Fearing to be alone on such a communal feast, we invited our Danish neighbors, with whom we have become quite good friends, to share our Thanksgiving. They were quite excited to be able to come and see a real American Thanksgiving, so we felt that we needed to put together a decent spread. This, of course, required turkey, stuffing, mashed potatoes, ample gravy, cranberry sauce, green bean casserole, bread, and pumpkin pie, at the very minimum. Having only decided 4 days before Thanksgiving that we would be hosting the feast (we were hoping for an invite...but it never came, so we resolved to have our own), I set out looking for the proper ingredients.
But to no avail. The Italians just thought I was crazy. You want a what? A whole turkey? No, no, no; we don't have those. I had resolved that if I couldn't find a whole turkey, which was a very real possibility because I had not ordered one from a butcher several weeks in advance, I would just have to settle for turkey breasts or simply substitute a whole chicken. In the name of authenticity, especially for the sake of our Danish invitees, I opted for turkey, in whatever form I might find it. After trying four stores, I finally found a very, very large turkey breast and equally enormous legs. The turkey they came from must have been an inimitable foul. Mashed potatoes were no trouble except that we had no masher, so I sent Matt out for a handheld blender at the last minute. It worked a little too well, and they ended up being very pureed, kind of like Outback's mashed potatoes. Fortunately stuffing turned out to be a cinch, even though I'd never made it before and couldn't find poultry seasoning anywhere. I had scoured the internet for a recipe that was fairly simple and had a limited number of ingredients, finally deciding on chestnut stuffing. As for green bean casserole. . . well, cream of mushroom soup and French's french friend onions. Rather than trying to make some horrible concoction of substitutes, I simplified it to garlic string beans. At least it's a vegetable, right?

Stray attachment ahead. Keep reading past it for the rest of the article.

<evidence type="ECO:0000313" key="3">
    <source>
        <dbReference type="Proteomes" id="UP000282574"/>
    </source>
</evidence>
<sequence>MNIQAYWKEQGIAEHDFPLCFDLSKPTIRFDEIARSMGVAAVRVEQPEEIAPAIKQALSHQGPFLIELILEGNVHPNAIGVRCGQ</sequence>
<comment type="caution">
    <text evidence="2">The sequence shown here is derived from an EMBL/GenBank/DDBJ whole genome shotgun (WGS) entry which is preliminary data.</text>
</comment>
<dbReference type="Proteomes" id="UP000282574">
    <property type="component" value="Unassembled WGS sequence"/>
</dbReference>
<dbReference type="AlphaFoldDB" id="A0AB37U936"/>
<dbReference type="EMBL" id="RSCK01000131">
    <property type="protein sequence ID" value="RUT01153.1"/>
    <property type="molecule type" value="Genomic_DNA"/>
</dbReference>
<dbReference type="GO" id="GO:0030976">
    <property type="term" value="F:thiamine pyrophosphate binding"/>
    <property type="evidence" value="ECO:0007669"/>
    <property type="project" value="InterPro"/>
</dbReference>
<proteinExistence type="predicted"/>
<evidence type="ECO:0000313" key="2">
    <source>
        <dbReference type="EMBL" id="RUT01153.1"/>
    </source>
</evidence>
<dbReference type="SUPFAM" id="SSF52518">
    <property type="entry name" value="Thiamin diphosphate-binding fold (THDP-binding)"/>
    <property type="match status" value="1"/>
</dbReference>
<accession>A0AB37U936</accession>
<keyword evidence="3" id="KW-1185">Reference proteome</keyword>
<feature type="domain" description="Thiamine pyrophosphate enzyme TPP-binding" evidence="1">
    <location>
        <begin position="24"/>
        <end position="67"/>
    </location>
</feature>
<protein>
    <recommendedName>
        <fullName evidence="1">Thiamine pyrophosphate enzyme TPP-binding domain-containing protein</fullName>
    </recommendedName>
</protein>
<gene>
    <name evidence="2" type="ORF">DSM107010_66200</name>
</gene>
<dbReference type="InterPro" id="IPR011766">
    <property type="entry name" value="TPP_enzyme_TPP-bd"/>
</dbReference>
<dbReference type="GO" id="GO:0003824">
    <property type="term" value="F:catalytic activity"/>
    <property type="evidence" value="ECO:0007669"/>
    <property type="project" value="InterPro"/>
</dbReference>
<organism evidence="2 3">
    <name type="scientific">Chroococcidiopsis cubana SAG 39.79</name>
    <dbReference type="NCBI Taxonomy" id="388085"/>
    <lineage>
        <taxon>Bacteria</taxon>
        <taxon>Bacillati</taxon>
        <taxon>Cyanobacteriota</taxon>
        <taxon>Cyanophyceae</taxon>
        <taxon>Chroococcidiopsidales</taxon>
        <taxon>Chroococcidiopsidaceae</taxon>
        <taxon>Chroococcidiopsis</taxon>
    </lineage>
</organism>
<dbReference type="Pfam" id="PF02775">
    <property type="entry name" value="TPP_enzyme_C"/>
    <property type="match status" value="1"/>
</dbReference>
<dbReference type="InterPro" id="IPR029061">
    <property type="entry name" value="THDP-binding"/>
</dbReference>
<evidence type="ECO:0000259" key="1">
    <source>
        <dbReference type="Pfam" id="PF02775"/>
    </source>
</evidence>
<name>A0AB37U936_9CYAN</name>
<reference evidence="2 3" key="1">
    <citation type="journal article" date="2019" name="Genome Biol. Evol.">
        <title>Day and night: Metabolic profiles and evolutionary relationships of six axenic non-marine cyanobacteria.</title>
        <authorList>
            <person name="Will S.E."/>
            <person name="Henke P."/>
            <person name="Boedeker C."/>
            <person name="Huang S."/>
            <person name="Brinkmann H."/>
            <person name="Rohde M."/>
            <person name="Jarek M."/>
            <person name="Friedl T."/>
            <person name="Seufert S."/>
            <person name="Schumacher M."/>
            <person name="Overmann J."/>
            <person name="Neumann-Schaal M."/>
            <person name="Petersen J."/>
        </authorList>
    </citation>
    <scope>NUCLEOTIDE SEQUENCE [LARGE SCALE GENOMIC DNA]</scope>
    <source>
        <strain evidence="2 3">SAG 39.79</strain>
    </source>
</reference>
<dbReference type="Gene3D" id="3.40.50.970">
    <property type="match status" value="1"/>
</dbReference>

The pie was quite an affair. It certainly would have been easier to do without. But really, can you? I think that second to the turkey, pumpkin pie is most essential. I searched high and low for pureed pumpkin. (I'm beginning to think that Italians have some sort of superstition about the evils of canned food. Maybe it's the temperature change that the vegetables must go through the be put in the can. Other than tomatoes, hardly anything can be found in a can here, and certainly not pumpkin.) Okay, fine. I'll make my own pumpkin puree. Let's see just how Martha-esque I can be out of necessity. I spy the zucca. Now, how much does one need? Which kind? Lost in puzzlement over the three types: two squash looking ones and a more traditional shaped pumpkin, although very white, I call Matt on the phone to see if Google can answer my question. I guess the man next to me understood enough English to eavesdrop, though, because he began to tell me in Italian which pumpkin was best. Being a bit confused, I ask, "For cake?" (Because there's no Italian word for pie.) "Si, si, si," he responds, without seeming even a little ashamed that he heard my conversation. "And the price is better. Get this one." And then he walks away. Very mysterious. So I bought two of the kind he recommended. Whipped cream is also not to be found so I bought a carton of cream. Our Danish friends had told me that you can make whipped cream by shaking heavy cream in a ziploc bag with a coin in it. Brown sugar also does not exist in Italy, so I hoped white sugar will be okay. I stuffed my backpack with turkey, pumpkins, cream, and various spices, hopped on the bus and hauled all my groceries home, ready to begin the big preparations for Thanksgiving.